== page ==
Career coach says job market is challenging, but ‘not hopeless’
College graduates in the class of 2020 find themselves entering what, by all accounts, is the worst job market since the Depression, but it’s not hopeless.
“It’s probably pretty hard, but it’s not hopeless,” Kathryn Saxer, a career coach and Seattle Times columnist, told Seattle’s Morning News about the current job market. “The last couple clients I’ve had conversations with recently were both … negotiating multiple offers, so it’s not completely dead out there.”
Even in the best of circumstances, entering the job market is challenging. Saxer says there are three things at risk for the class of 2020: confidence, opportunities, and wages.
“This job search is probably going to take longer than they’re expecting or wanting,” she said. “It’s not impossible, but it might take longer, and they are risk of losing confidence. The second sort of thing at risk is opportunity. And then the third risk is their wages.”
Right now, it is an employer’s market, and not necessarily the best time for a hard-ball salary negotiation.
“I would coach these young people, as soon as you land that first job, you start planting the seeds for the next one,” Saxer said. “… If you have to take a job at a lower salary than you were hoping for, than you wanted, than you feel like you know is market rate, you start planning the next job. So two years from now, you can you can move, and [you] want to be actively, proactively pushing your salary up so that you don’t take this long-term hit on your earning power.”
Saxer also suggests college graduates use this time to network and take time to explore, if they can afford to do so, rather than frantically searching for a job.
“A network starts with one person because that person, that neighbor that you just happen to be talking to who isn’t in your field is maybe married to somebody who is, or has a sister who is,” she said.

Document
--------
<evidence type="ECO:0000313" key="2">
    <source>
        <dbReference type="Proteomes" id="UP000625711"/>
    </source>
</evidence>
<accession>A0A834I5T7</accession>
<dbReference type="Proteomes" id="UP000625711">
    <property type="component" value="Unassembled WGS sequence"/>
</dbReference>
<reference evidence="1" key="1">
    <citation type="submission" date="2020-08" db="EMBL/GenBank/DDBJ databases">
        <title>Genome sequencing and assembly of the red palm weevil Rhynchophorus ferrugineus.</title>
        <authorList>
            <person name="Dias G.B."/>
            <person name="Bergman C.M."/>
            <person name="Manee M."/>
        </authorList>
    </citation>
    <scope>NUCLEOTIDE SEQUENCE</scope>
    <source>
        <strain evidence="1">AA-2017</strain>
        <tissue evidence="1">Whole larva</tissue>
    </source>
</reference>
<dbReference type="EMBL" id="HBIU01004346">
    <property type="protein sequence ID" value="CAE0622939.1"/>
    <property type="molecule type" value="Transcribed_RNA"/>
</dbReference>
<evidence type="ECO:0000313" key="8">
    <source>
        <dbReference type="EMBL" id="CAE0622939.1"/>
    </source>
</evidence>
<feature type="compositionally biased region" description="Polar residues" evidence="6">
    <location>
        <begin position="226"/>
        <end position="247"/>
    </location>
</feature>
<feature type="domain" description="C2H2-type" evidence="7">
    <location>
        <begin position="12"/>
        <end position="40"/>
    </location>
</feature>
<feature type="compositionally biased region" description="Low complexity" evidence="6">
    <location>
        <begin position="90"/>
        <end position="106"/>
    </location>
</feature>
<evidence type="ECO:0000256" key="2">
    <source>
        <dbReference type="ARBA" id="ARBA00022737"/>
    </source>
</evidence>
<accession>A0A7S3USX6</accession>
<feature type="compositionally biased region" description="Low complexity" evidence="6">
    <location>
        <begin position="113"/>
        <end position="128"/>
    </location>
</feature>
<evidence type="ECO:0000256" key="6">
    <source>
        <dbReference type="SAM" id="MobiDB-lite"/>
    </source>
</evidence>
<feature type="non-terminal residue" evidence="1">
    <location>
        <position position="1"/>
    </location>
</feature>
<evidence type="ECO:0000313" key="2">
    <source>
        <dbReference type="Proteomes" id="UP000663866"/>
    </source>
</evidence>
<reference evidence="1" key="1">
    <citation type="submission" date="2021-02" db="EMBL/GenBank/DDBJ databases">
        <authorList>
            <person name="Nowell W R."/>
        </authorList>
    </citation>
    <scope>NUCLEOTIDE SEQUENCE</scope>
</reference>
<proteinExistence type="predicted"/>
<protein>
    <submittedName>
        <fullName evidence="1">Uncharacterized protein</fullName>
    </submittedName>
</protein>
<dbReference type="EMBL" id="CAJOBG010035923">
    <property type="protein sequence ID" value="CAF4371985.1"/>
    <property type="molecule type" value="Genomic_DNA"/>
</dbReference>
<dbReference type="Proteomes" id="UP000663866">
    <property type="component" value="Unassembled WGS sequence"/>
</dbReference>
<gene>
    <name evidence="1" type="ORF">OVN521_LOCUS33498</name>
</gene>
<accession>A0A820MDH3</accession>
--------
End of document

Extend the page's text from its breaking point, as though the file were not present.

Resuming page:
“Networking is just about making friends. It’s about being excited about exploring what’s out there, what the opportunities are,” Saxer added.
She said networking is not humiliating and shouldn’t be viewed as begging for help. By talking to a lot of people, graduates can get a better idea of what they might want to do, and it’s OK if they’re not yet sure what they want to do.
“Most of us don’t really know,” Saxer said. “When you’re about to start a networking project, there’s a whole lot of preparation you want to do ahead of time so that it sounds like you have a plan, even if you don’t have a plan.”
Saxer has a list of six “dreadful questions” that graduates and job searchers can expect and prepare answers for so they’re not caught off guard.
The first is: Tell me a little about yourself.
“Since you know you’re going to get that question, if you can get ahead of that to have a really good answer to that question … so that your your mouth can be busy answering the question and your brain gets to be funny, and making eye contact, and managing your body language, and thinking about the next thing and improvising in the moment, doing all the things we want your brain doing, not stumbling over words and not being able to answer a super simple question.”
No matter what the economic times are at the moment, graduates can’t blow off basic job search strategy, Saxer said. She also suggested college graduates take advantage of career services at their schools for resume help, mock interviews, and connections while they can.
“You end up doing, oftentimes, completely different things than you thought you were gonna be doing at the beginning,” she said.
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